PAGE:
Update on Hope

10

Here's the latest on Hope and Willie: Both Willie and Hope continued to be "spooky" to all number of things. This occurred both on and off the farm, and to all sorts of sights and sounds. Willie began high-arousal barking and lunging to other dogs when on leash, and off leash he growled and tooth displayed at familiar dogs he's been fine with for years. He backed away, ears flat and commissure retracted, to men he's known and loved for years. Hope growled, barked and lunged at dogs, strange shapes and heaven only knows what else. Out of the blue, at least to us, one of the dogs would run charging toward the window that overlooks the driveway, making low, growly barks, hackles up, and set the other off to do the same. It was simple, in a way. Both dogs were insecure in their current Read More

A Gift of a Book

Kathy H corn

Gail Caldwell's new book, Let's Take the Long Way Home, is nothing short of exquisite. It is a book for anyone who has had and lost a soul mate best friend, for anyone bonded to another by their love of dogs, or their need for another who understands them without explanation. It is a love story in a way, a memorial to Gail's friendship with a brilliant writer named Caroline Knapp, who most of the world knows through her book Drinking: A Love Story, and dog lovers like us know from her last book, Pack of Two. Gail's writing is so spare and honest and pure that I read the book non-stop, bleary-eyed at 3 in the morning, tears streaming because after Gail and Caroline find each other -- two single women writers who shared living alone, having similar boyfriends (the same one sequentially at Read More

One Step Forward, Several Steps Back

H and W on balconey

The Hope chronicles continue, with progress and problems. The good news is that Willie, on occasion, is stepping up to the plate a bit and not letting Hope bully him as often when they are in the house. As an example, ever since he was tiny, Hope has lept up growling and bitten at Willie's shoulders as they move through space.  At first I  thought it was play, but if it was, it's the kind of play in which one individual is having fun, the other not so much. Sometimes Willie seemed to ignore it, other times he'd tongue flick and look anxious. I came to see it more and more as a behavior related to controlling space, perhaps in part motivated by herding instincts, but rude nonetheless. All Willie needed to do was snap at him one time, and I suspect it would have stopped. I've never seen Read More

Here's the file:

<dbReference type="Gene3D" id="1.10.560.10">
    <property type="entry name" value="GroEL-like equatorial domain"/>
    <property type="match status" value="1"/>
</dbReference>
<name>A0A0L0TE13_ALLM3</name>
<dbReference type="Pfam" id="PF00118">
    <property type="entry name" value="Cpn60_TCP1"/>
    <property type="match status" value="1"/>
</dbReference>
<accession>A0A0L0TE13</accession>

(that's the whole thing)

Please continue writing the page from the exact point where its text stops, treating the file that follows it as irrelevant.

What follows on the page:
Two New Books: The Kingdom of Gorillas, Dogs Can Sign Too

sunrise 8-10

Two more interesting books: A favorite of mine, In the Kingdom of Gorillas has been revised and updated since it first came out a few  years ago. It was written, truth in lending here, by two good friends of mine. I pretty much kiss the hems of their pants, because they are the people who did as much as anyone (actually more in my opinion) to save Mountain Gorillas from extinction. Amy spent years living with gorilla families, and with her husband and co-author Bill Weber, spent years convincing the governments of several countries that a well-managed gorilla tourist program would be economically more valuable than cutting down the remaining forest and growing crops. They are brave, intrepid people who are a big part of the reason that I and my friends got to spend a rapturous 45 minutes Read More

Dogs and Dingoes, Who is Smarter?

10

When clients, eyes shining, would tell me how smart their dog was, I'd often respond: "I'm so sorry." Of course, I said it with a big smile and we all laughed about it, but the truth is, smart isn't always what we want. Most of us want dogs who are "smart" in that they learn what we want them to learn at lightening speed, but we don't want them to use their cognitive powers against us. Some dogs do just that; I swear I can see smoke coming out of their ears as they try to figure out how to train us to do their bidding. I remember one dog, a brilliant Standard Poodle, who appeared to spend much of her day trying to figure out how to "beat the system." Others, the more biddable ones who came hard wired to want to work as a team (far more rare than the former!), not only rapidly learn learn Read More